As seen in the March/April issue of Advancing Care
Gary Rogg, MD, internal medicine physician at Westchester Medical Center, the flagship of the Westchester Medical Center Health Network (WMCHealth), confirms and dispels some age-old health myths.
• Being cold may lead to pneumonia. True. Cold air slows mucous transport, so it stays in upper airways, and viruses live longer.
• Sitting close to screens causes eye damage. False. Like reading in poor light, it may cause eye strain but no damage to eyes.
• Carrots are good for your eyes. Sometimes. Beta carotene in carrots offers no benefits to normal eyes, but in severe vitamin deficiency, it can help prevent blindness.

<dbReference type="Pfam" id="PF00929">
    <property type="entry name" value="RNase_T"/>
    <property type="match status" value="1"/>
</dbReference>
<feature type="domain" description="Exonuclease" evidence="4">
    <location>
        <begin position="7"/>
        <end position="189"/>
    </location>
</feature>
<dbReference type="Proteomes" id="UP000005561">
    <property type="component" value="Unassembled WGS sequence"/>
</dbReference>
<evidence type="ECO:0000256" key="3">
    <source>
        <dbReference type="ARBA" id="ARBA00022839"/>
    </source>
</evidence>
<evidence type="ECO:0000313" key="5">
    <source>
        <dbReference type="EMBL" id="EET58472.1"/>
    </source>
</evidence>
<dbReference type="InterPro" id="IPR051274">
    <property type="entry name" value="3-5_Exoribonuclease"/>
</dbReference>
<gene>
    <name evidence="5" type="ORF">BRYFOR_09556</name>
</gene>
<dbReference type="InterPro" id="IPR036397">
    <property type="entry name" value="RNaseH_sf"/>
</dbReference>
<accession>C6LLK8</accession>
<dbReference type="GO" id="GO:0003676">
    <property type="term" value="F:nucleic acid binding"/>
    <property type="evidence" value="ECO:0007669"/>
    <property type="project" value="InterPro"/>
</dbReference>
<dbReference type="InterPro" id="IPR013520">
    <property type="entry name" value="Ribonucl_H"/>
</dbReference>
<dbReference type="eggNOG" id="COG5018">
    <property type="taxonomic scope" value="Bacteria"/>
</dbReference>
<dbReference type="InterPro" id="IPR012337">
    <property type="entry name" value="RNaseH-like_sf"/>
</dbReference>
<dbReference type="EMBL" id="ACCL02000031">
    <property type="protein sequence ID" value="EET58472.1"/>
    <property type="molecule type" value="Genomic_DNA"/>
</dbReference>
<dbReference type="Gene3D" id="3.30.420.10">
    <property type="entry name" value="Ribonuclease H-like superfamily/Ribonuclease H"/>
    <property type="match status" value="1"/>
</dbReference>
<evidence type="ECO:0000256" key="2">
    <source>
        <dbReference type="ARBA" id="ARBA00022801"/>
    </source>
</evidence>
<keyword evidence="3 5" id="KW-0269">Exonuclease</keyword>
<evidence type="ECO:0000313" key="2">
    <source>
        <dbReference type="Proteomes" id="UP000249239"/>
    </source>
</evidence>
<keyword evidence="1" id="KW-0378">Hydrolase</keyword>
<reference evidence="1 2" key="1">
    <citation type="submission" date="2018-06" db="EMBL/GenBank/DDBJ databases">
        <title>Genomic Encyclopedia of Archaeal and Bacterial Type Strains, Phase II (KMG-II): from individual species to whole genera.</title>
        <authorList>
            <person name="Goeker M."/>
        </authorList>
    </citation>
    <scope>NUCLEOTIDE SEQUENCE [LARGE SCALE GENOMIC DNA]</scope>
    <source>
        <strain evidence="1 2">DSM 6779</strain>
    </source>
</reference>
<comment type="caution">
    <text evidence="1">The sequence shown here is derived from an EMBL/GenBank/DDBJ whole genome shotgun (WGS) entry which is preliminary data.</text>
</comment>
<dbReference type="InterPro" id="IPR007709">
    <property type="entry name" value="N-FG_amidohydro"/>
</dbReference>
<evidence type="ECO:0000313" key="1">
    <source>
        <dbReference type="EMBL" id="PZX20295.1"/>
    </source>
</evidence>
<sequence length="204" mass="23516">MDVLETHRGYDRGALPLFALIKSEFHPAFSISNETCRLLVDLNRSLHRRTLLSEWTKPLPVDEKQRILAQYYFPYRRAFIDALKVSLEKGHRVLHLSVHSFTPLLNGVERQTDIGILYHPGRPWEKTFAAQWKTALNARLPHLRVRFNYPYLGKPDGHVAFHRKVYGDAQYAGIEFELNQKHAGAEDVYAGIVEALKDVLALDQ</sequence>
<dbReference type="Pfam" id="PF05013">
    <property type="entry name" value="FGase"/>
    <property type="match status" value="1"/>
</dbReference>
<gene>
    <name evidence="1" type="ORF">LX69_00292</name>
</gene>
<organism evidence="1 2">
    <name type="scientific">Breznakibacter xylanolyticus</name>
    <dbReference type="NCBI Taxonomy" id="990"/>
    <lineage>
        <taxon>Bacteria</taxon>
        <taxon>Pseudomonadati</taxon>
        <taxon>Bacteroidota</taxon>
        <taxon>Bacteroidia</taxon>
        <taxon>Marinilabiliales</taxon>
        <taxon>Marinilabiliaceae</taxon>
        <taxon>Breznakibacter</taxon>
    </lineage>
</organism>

• Fresh vegetables are healthier than frozen. False. Studies show no nutritional difference.
• Swallowed gum takes years to digest. False. Swallowed gum passes through the intestinal tract undigested, but large quantities may cause blockage in children.
• Cracking knuckles causes arthritis: False. It’s simply the release of bubbles in joint fluid. There is no correlation to arthritis.
• We need to drink eight glasses of water a day. True. In fact, men should drink 104 ounces (13 cups) and women 72 ounces (9 cups).
• Eggs raise cholesterol. True. Eggs are economical and healthy, but eating more than seven per week may raise bad — and good — cholesterol.